Wednesday, May 29, 2013

Interactive Museum Exhibits | Cancer Biology

You probably would find it as no surprise that we here in the Bourn Idea Lab are big fans of the Exploratorium and other similar museums that focus on designing highly interactive, hands-on exhibits to engage museum visitors. So when we got the opportunity to ask students to play the role of museum exhibit designers in the senior-level science elective, Biology and Economics of Cancer, we thought it would only be appropriate to put in a design constraint that the exhibits be interactive.

Along with teacher Elaine Middleman, we developed a very open-ended design prompt: "Design an interactive museum exhibit to educate visitors about some aspect of cancer biology." After the initial kickoff for the project, which involved a guest presentation by exhibit designers at the Franklin Institute held via Skype, students had approximately six weeks to work on building prototypes of their exhibits. We noticed that the first few days were frustrating and anxiety-inducing for many students because the project was so open-ended and everyone struggled to figure out exactly what they wanted to work on. But every group eventually settled on a topic and as they began working on building their prototypes, excitement began to build.

Due to open-ended nature of this project, there really was no way for us to anticipate what students needed for their various projects and to scaffold/prep them ahead of time. So instead, Elaine, Diego, and I naturally took on the role of mentors, checking in with each group periodically, advising them on things to think about, giving tips on potential solution, and teaching them skills and techniques in a just-in-time manner. And in fact, more often than not, we acted more as collaborators because none of us had any idea how to do something and we ended up working alongside students to figure it out as best as we could. Along the way, depending on the project, students got the chance to use the laser cutter, 3D printer, vacuum former, and Arduinos. Some learned how to solder. One student taught herself Processing to write a game and threw in a Makey Makey at the end just for the fun of it.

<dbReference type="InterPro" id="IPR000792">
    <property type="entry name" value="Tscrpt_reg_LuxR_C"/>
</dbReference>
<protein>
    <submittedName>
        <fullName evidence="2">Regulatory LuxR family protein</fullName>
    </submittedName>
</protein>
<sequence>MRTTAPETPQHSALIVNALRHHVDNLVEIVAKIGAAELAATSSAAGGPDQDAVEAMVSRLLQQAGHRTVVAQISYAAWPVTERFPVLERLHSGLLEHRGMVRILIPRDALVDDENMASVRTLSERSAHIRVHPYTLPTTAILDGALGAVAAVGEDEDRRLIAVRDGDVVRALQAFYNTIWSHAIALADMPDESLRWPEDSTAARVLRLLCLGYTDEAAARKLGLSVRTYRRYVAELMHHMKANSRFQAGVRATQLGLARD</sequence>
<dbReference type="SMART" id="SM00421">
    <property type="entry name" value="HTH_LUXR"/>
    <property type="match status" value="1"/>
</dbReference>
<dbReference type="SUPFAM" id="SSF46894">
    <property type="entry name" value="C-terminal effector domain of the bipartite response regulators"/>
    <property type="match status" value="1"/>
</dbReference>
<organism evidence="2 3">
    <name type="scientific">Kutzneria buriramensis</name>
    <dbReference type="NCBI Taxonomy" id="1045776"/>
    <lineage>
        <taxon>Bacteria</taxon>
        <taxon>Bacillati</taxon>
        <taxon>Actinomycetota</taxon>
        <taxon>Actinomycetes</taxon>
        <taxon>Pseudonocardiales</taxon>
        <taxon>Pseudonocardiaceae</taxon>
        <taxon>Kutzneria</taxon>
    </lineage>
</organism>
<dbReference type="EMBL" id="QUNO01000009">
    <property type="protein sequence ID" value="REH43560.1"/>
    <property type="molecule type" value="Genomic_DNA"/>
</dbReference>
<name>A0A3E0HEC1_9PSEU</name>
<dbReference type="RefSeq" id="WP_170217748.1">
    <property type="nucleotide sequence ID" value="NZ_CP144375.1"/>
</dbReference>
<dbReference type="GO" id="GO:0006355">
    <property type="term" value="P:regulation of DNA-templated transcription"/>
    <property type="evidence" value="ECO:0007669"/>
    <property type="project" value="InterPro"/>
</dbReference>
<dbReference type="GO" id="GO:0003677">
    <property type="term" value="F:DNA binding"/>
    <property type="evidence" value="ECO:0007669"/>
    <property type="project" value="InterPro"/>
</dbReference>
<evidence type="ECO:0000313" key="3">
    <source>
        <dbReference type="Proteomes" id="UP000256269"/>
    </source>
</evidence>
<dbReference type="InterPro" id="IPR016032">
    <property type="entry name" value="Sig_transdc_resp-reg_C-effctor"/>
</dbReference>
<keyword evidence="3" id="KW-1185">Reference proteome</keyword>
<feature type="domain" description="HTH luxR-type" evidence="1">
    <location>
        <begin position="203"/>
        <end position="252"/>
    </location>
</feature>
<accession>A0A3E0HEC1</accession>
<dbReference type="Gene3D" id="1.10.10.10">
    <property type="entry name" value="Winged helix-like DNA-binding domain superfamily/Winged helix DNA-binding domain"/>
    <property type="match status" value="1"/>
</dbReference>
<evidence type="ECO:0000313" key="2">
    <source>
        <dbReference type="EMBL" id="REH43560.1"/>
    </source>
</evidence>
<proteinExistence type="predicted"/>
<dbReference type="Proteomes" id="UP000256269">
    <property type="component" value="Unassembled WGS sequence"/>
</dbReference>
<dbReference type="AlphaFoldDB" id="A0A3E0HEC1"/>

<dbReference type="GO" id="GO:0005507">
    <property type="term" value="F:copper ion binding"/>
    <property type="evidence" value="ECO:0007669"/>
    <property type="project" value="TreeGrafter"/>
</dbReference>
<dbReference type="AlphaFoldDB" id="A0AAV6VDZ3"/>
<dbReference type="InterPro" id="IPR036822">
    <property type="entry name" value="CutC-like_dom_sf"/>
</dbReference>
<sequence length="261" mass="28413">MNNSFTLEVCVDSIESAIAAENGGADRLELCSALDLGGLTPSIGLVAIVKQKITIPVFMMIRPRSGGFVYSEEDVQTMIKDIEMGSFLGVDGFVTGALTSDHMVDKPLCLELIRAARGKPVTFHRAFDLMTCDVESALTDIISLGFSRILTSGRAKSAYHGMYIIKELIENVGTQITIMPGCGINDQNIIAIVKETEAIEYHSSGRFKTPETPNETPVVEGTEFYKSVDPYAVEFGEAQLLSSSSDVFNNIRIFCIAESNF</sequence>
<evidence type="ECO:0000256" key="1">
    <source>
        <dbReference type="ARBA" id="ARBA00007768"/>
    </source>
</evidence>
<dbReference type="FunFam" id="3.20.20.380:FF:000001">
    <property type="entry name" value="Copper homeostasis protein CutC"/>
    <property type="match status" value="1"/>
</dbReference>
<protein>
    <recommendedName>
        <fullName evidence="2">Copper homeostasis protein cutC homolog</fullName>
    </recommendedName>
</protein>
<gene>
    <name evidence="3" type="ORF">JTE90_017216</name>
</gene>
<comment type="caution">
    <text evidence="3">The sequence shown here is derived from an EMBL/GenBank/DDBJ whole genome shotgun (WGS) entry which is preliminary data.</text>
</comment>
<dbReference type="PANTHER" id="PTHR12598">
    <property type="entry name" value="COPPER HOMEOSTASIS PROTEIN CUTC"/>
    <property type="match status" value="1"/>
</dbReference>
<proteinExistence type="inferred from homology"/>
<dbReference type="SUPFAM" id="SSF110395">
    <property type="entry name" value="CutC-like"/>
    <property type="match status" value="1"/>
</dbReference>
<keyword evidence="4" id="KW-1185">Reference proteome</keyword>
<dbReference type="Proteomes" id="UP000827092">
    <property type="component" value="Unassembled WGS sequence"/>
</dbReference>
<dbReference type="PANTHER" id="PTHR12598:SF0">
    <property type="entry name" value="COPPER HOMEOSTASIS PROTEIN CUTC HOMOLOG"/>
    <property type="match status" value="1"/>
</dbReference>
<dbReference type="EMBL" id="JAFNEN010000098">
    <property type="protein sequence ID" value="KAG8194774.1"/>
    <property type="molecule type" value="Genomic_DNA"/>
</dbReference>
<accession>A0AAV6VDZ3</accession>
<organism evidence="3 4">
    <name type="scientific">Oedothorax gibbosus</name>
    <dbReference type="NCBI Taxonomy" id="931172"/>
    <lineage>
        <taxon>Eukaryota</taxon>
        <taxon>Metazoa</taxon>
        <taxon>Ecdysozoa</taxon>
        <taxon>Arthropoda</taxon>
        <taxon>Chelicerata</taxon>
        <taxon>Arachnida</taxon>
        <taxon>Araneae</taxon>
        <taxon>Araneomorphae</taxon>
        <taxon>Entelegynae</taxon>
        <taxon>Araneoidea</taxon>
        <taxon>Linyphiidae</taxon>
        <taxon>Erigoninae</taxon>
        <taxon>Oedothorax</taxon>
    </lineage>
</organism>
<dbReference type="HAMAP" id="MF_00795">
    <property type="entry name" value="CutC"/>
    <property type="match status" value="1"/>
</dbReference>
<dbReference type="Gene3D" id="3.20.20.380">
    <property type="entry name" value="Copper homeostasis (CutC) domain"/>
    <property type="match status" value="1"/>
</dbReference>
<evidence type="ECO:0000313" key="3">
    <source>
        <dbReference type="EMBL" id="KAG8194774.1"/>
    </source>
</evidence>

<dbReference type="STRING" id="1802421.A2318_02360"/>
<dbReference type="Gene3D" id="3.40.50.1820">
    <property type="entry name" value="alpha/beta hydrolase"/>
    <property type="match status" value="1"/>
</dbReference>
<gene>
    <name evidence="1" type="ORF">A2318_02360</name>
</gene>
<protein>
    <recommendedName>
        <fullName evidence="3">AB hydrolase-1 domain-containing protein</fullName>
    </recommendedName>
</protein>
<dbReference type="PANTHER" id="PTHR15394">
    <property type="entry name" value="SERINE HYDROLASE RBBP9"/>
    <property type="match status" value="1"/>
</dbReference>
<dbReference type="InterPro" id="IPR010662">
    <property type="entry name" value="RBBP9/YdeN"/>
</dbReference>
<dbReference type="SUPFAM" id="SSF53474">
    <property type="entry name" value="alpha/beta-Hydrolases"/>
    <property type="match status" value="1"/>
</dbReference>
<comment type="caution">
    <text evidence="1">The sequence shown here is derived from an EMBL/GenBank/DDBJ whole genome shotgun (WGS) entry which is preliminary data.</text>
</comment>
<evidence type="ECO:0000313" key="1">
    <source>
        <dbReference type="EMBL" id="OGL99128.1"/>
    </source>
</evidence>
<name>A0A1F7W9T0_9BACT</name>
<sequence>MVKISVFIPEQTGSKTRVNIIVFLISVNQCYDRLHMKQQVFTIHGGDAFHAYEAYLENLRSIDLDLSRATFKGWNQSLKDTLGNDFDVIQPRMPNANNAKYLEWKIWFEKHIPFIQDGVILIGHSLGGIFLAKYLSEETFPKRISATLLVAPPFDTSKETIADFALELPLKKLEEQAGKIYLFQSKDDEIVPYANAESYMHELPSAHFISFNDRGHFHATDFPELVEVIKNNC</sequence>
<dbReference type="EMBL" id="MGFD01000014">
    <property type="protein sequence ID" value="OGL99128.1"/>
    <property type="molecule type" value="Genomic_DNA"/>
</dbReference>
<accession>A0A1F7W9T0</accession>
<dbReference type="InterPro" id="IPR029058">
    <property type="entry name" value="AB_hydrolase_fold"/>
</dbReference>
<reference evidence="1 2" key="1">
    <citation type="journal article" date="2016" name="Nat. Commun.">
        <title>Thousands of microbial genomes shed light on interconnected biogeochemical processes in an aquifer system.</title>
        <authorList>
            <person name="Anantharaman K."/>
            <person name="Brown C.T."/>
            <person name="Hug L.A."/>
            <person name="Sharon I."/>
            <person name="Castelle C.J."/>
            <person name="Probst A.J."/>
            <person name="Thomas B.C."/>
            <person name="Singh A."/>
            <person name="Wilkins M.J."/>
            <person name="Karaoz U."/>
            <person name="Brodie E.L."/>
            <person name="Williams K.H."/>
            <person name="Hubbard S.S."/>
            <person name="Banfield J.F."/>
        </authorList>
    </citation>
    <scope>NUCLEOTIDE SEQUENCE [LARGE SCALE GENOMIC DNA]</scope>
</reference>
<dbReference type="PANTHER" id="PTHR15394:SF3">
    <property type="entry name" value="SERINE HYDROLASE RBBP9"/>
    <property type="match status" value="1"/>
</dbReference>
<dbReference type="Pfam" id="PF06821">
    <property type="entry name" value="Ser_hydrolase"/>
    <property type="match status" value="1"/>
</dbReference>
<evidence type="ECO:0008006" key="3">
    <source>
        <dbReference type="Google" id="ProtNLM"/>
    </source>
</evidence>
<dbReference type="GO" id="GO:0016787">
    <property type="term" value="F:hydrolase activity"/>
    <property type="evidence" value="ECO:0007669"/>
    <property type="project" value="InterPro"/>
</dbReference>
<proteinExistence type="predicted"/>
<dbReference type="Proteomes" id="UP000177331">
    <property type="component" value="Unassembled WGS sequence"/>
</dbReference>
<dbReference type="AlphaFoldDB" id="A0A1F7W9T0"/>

Sure, this is a more chaotic way to run a class but this is exactly the type of controlled chaos we love. Because it is a surefire way to get to an amazing breadth of projects:
  • A computer game controlled by a banana to illustratoe how the length of telomeres affect  human aging and cancer
  • A virtual colonoscopy station built with a vacuum formed mold, creative use of red patterned fabric, a fake "endoscope", and a YouTube video of an actual colonoscopy
  • An exhibit demonstrating the different effects and side-effects of cancer treatments (surgery, radiation, chemotherapy) using an Arduino
  • An exhibit illustrating the various aspects of liver cancer using an Arduino
  • An exhibit on lung cancer built using the vacuum former and the laser cutter
  • A station for testing your skills as a histopathologist built using laser cutter and simple circuits
  • A 3D printed heart hooked up to tubes and strings of pulsing LED lights controlled by an Arduino to represent blood flow 
A mere six weeks ago, many of these students have never stepped foot inside the Bourn Lab and here they are as makers of these incredible projects. What will this project look like in a few years, when students who have had more consistent exposure to the lab rise in the grades and we get a class of seniors who are already comfortable with the resources of the lab? We can't wait to find out!

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